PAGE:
You will need to complete a passport application form as well as provide two identical photographs, your Polish birth and/or marriage certificate and passport processing payment. The passport application must be submitted at a Polish consulate (anywhere in the world) and collected in person by the bearer. Some consulates allow for the passport to be posted to you via registered mail once issued.
We have a 99% success rate, because we are very serious when evaluating your case and we only advise you to proceed with the application if we are certain of your eligibility.
Polaron was established in 2000 and is headed by Eva Hussain who is herself Polish and of Jewish heritage. As a certified translator and interpreter, Eva saw a niche to fill by helping people get European citizenship. The company has since supported over 15,000 people to get EU citizenship.
Our head office is located in Melbourne, Australia. We also have offices in Sydney, Europe and the US.
Yes, absolutely. Many of our clients live overseas or in remote areas.
Polaron has strict policies and procedure in place to guarantee that personal details, documents and information are treated in the strictest of confidence. We never share any information with anyone unless authorized by you.
If you have all the required documentation, the process of confirmation of citizenship is relatively simple and, based on our experience, can take approximately between 8-10 months. It can become complicated if the events that you need to demonstrate have happened a long time ago, if you do not have the required documents or if other events have occurred that make it difficult to prove the blood ties with your ancestors. Applications for some countries can take up to 48 months.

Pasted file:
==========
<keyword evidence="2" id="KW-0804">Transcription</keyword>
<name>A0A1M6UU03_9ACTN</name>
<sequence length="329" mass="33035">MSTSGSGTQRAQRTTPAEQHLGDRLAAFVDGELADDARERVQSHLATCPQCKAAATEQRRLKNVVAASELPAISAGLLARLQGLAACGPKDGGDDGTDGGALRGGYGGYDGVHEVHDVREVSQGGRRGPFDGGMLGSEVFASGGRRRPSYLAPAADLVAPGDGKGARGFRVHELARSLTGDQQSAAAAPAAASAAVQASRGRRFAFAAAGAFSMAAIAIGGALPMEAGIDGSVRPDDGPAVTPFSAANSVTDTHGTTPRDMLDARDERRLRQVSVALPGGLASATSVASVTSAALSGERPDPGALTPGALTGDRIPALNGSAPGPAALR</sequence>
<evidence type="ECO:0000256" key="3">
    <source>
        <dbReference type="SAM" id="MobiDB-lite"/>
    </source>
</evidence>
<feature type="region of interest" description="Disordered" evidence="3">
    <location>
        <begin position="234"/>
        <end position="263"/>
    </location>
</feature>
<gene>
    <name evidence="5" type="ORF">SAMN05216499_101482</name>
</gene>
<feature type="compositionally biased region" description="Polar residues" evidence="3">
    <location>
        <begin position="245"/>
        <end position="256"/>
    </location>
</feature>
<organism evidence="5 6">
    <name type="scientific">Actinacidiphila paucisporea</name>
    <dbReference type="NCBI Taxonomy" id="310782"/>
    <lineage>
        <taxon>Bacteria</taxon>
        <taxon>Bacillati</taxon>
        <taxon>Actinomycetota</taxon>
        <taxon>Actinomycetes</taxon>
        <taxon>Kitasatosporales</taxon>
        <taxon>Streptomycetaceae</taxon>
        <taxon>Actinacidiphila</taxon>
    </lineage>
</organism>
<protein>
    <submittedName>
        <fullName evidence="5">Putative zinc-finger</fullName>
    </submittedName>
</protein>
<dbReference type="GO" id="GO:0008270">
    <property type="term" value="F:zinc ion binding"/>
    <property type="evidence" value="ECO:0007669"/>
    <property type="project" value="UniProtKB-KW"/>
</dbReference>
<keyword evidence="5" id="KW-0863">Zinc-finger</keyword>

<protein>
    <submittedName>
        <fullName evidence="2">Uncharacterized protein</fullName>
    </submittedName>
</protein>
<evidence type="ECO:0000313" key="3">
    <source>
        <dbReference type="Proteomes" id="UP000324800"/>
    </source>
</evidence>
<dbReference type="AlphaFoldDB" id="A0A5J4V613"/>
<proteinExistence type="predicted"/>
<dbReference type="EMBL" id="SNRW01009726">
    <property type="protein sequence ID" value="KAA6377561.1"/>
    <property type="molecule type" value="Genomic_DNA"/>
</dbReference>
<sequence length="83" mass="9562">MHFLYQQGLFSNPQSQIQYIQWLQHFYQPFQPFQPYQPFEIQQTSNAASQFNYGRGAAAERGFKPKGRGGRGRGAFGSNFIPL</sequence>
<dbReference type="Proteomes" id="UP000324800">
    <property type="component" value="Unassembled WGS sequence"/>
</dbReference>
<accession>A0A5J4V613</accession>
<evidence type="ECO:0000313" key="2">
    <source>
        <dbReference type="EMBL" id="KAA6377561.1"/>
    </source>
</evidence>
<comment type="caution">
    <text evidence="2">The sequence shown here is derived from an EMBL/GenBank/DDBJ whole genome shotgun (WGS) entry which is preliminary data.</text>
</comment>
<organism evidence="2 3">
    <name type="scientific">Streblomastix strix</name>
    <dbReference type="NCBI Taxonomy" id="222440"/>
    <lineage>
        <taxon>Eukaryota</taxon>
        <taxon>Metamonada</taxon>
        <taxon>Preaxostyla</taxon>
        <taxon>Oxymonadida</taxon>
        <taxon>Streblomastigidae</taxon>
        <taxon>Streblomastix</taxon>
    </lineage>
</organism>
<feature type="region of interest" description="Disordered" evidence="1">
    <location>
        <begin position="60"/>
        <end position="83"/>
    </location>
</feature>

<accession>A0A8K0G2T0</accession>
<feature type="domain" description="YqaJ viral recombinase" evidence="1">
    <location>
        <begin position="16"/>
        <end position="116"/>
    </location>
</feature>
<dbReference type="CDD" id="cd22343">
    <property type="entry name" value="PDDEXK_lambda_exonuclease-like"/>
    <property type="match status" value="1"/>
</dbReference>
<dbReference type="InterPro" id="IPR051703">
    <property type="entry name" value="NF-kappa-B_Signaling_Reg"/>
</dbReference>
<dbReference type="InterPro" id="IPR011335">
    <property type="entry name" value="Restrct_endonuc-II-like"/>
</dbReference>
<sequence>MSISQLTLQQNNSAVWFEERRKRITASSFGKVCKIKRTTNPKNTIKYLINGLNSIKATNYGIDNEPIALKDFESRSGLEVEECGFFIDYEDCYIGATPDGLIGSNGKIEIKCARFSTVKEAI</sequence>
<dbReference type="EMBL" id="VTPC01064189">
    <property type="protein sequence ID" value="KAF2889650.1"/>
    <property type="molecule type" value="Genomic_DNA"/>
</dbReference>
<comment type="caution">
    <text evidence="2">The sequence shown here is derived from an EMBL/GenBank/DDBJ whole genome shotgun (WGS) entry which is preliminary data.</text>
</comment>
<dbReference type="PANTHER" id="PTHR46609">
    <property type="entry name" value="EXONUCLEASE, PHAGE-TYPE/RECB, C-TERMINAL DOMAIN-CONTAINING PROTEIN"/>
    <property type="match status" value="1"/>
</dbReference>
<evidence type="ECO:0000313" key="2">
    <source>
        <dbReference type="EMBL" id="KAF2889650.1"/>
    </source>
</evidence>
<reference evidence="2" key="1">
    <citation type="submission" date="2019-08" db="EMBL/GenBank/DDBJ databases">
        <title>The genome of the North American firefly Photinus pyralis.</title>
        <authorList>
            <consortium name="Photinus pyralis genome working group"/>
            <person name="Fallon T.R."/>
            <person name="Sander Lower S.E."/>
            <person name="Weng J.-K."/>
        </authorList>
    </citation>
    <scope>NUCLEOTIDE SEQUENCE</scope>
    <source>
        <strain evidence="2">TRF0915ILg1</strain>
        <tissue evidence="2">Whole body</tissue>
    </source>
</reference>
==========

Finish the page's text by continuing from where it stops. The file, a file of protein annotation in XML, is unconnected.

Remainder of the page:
After your citizenship application is approved, the usual processing time for a standard passport is 1-3 months. In an emergency, a passport can be issued within 24 hours by the consulate.
Yes, you can! Please contact us for more details.
Every application is different because it is based on specific circumstances. We are able to provide an exact price soon after you have a FREE discovery call with our team, as they will be able to give further details.
Yes, we do. Payment plans can be spread across several months.
Yes, we offer a competitive family discount. See under family members for more details.
If your children are under the age of 18, they can be included in your application, but will need to have their own case file. If they are 18 or older and qualify, they will need to apply separately. Your grandchildren can also apply with you.
Certainly! In fact, all living ancestors in the direct line between you and your Polish ancestor are eligible. The research only needs to be done once and everybody can benefit. Applying with siblings or cousins requires little additional research and is a great way to divide up costs. Another benefit of applying with other family members is that you only need one set of documents.
Yes, as long as they follow the same ancestral line. Many people share the cost of research, which only needs to be done once per family.